William Kentridge is not only known for his distinct charcoal drawings and prints, but also for his unique animated films, his theatre work with the Handspring Puppet Company, his tapestry collaboration, as well as his public art, his sculptures and of course video and sound installations. His collaboration with Rand Merchant Bank on The Magic Flute proves that, although great minds don’t always think alike, when like minds come together, magic can happen.
William Kentridge created the stage design and acted as a theatre director for his opera work. The first opera staging by Kentridge was of Il ritorno d’Ulisse in patria – The Return of Ulysses with the Handspring Puppet Company. In this rendition of Monteverdi’s work as a chamber piece, Ulysses is no longer in Ithaca. Lying in a Johannesburg hospital, he is a frail man hanging on to life and remembering the epic of the Greek hero in his dreams.
His production of Mozart’s Magic Flute in 2007 was brought – with great success – by Rand Merchant Bank to South Africa and is still considered one of the best South African stage productions ever. The production was hailed as an exuberant dialogue between drawing and music, a three-dimensional work of art with video projected across and around the human figures onstage.
William Kentridge’s first collaboration with The Metropolitan Opera in New York was Shostakovich’s The Nose in 2010 and the Met has just announced that they will be staging Alban Berg’s Lulu in November 2015, ‘Acclaimed artist and director William Kentridge applies his unique theatrical vision to Berg’s notorious femme fatale who shatters lives, including her own. Musically, the masterful score is in the sure hands of Met Music Director James Levine. Soprano Marlis Petersen has excited audiences around the world with her portrayal of the tour-de-force title role, a wild journey of love, obsession, and death.’
William Kentridge’s filmed drawings, or drawn films, according to Lilian Tone, inhabit a curious state of suspension between static to time-based, from stillness to movement. These ‘drawings in motion’ undergo constant change and constant redefinition, while the projection of their luscious charcoal surfaces somehow retains an almost tangible tactility. Smoky grounds and rough-hewn marks morph into an incessant, though not seamless, flow of free association that evokes the fleeting hypnagogic images that precede sleep. Bodies melt into landscape; a cat turns into a typewriter, into a reel-to-reel recorder, into a bomb; full becomes void with the sweep of a sleeve. The allure of Kentridge’s animations lies in their unequivocal reliance on the continuing present, in the uncanny sense of artistic creation and audience reception happening at once.
The result is a projected charcoal drawing where the line unfolds mysteriously on the screen, with a will of its own, the artist’s hand unseen.
William Kentridge’s theatre work with the Handspring Puppet Company includes Zeno at 4am, where Zeno has perfect self-knowledge but is ineffective in applying this.
Confessions of Zeno explores the worlds of work and of erotic pleasure that sustain the life of the modern European bourgeoisie in the years before the outbreak of World War I. Ubu and the Truth Commission is based on the hearings of South Africa’s Truth and Reconciliation Commission and combines puppetry, performance by live actors, music, animation and documentary footage. Faustus in Africa is based on the legend of Faust, 16th-century learned scholar who squandered his fortune and then sold his soul to the devil in exchange for additional time to search for the meaning of existence through travel and indulgences. Woyzeck on the Highveld is an adaptation of German writer Georg Buchner’s famous play of jealousy, murder and the struggle of an ordinary man against an uncaring society which eventually destroys him.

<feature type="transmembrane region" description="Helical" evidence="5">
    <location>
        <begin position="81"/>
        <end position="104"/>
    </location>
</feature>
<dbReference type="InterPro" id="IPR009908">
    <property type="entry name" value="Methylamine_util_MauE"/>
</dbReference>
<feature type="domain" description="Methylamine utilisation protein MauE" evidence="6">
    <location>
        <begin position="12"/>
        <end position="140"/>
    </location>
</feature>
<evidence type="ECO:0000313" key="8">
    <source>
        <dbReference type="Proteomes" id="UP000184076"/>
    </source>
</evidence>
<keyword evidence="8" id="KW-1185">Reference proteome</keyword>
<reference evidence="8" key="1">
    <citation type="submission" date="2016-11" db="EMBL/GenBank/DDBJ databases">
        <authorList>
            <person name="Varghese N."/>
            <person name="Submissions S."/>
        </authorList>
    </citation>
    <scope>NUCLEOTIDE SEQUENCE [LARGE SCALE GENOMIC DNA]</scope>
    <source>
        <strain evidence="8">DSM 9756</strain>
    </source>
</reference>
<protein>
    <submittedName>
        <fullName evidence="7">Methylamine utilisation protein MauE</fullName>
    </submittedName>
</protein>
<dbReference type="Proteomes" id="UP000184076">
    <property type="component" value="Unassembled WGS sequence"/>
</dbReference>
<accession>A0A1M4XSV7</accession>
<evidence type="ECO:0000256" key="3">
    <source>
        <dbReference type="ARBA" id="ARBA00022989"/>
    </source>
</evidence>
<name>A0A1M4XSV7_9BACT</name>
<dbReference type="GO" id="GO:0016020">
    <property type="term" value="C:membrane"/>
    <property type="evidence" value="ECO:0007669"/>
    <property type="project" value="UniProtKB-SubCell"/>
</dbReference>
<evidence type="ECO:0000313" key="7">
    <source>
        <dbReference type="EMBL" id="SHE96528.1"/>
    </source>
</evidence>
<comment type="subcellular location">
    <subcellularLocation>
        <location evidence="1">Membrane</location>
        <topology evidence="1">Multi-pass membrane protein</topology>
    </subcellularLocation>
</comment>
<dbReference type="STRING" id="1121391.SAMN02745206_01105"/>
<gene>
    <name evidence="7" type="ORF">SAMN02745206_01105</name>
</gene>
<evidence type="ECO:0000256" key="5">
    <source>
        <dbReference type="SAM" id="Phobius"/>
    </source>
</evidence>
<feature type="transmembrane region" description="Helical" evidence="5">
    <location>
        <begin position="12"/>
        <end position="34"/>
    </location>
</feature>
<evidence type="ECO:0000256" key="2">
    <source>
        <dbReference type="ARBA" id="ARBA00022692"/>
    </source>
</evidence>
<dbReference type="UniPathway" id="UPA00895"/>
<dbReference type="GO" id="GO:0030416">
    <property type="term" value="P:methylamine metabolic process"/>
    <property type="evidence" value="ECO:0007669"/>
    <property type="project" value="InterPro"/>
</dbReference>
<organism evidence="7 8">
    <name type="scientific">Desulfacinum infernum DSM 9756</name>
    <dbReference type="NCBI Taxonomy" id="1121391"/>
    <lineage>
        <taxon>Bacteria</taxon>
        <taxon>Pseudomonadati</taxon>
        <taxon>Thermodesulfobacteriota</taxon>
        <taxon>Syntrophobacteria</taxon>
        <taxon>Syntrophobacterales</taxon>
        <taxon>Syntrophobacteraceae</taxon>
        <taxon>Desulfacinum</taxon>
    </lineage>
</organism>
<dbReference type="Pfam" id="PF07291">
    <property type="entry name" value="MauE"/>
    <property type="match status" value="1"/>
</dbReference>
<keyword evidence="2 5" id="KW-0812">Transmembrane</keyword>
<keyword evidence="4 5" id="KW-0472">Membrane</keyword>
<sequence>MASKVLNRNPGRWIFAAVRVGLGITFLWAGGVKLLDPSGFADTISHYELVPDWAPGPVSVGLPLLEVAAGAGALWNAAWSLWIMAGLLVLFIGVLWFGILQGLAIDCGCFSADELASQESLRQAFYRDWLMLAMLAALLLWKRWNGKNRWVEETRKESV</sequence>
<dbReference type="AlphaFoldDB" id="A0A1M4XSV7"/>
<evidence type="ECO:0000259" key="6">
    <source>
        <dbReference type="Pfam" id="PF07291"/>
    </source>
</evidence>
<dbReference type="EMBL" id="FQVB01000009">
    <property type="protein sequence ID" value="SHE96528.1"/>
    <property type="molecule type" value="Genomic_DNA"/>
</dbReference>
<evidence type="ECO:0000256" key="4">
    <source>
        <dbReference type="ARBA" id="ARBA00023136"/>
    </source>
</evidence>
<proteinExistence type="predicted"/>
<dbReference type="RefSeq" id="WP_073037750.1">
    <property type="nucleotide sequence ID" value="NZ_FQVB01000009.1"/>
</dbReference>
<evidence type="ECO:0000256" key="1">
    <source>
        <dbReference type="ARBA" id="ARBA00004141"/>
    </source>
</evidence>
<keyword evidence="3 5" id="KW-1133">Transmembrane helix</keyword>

William Kentridge: Tapestries – A Collaboration with Stephens’ Tapestry Studio is an extraordinary collection of tapestries, created in conjunction with Marguerite Stephens’ weaving studio and shown recently at The Wits Art Museum. Stephens and Kentridge have been working together on tapestries for the past 24 years. About 40 tapestries have emerged from this longstanding collaboration between the two studios, in which Stephens translates and upscales the artist’s collage drawings for the very different materials and techniques of tapestry-making.
Looking at just some of the announcements around Kentridge, it looks as though 2015, which started with the Design Indaba and The Refusal of Time in Cape Town during February, is another very busy year for the artist. In the Netherlands, EYE presents If We Ever Get to Heaven (April – August 2015), an extensive exhibition featuring a number of installations by Kentridge and the newly developed More Sweetly Play the Dance, a frieze of moving images measuring some 45 metres in length.
William Kentridge’s latest project, according to Artnet, will transform the banks of Rome’s river Tiber into a crazy-long work of art. Drawings for his 550-metre mural, Triumphs and Lements will be opening with live music composed by Philip Miller and videos projected onto the facade of the museum. The frieze will include more than 90 figures, each up to 9 metres tall, narrating the city’s 2 000-year history in a silhouetted succession that will span from Ponte Sisto to Ponte Mazzini on Piazza Tevere. The images will be formed by erasing the accumulated dirt from the embankment walls and will subsequently become gradually obscured once again by the renewed build-up of grime. Throughout the duration of the piece, from 2015 to 2016, there will also be multi-disciplinary public performances using the frieze as a backdrop.
All by an artist who thinks differently and, in doing so, has built a brand that is continually associated with innovation, creativity and the highest of standards.